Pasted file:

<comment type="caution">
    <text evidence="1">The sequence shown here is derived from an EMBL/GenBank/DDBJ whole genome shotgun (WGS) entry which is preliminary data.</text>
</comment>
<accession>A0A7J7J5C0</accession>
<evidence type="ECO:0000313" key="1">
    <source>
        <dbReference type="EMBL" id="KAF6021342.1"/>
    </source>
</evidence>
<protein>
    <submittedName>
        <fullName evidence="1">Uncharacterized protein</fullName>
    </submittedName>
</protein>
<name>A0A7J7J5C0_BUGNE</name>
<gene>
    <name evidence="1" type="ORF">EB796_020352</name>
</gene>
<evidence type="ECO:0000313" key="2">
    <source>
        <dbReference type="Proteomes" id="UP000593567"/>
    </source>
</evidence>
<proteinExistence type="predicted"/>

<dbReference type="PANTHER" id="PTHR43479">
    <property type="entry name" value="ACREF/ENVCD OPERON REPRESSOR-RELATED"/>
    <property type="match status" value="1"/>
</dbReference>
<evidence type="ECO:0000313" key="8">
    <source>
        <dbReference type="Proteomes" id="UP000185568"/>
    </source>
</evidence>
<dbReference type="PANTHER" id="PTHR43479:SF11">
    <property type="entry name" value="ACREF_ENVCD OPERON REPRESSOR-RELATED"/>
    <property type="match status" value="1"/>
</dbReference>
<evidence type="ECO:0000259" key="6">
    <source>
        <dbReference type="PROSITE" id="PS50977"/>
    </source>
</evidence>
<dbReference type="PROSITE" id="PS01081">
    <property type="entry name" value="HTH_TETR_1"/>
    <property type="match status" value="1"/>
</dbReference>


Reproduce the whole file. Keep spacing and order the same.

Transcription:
<comment type="caution">
    <text evidence="1">The sequence shown here is derived from an EMBL/GenBank/DDBJ whole genome shotgun (WGS) entry which is preliminary data.</text>
</comment>
<accession>A0A7J7J5C0</accession>
<evidence type="ECO:0000313" key="1">
    <source>
        <dbReference type="EMBL" id="KAF6021342.1"/>
    </source>
</evidence>
<protein>
    <submittedName>
        <fullName evidence="1">Uncharacterized protein</fullName>
    </submittedName>
</protein>
<name>A0A7J7J5C0_BUGNE</name>
<gene>
    <name evidence="1" type="ORF">EB796_020352</name>
</gene>
<evidence type="ECO:0000313" key="2">
    <source>
        <dbReference type="Proteomes" id="UP000593567"/>
    </source>
</evidence>
<proteinExistence type="predicted"/>

<dbReference type="PANTHER" id="PTHR43479">
    <property type="entry name" value="ACREF/ENVCD OPERON REPRESSOR-RELATED"/>
    <property type="match status" value="1"/>
</dbReference>
<evidence type="ECO:0000313" key="8">
    <source>
        <dbReference type="Proteomes" id="UP000185568"/>
    </source>
</evidence>
<dbReference type="PANTHER" id="PTHR43479:SF11">
    <property type="entry name" value="ACREF_ENVCD OPERON REPRESSOR-RELATED"/>
    <property type="match status" value="1"/>
</dbReference>
<evidence type="ECO:0000259" key="6">
    <source>
        <dbReference type="PROSITE" id="PS50977"/>
    </source>
</evidence>
<dbReference type="PROSITE" id="PS01081">
    <property type="entry name" value="HTH_TETR_1"/>
    <property type="match status" value="1"/>
</dbReference>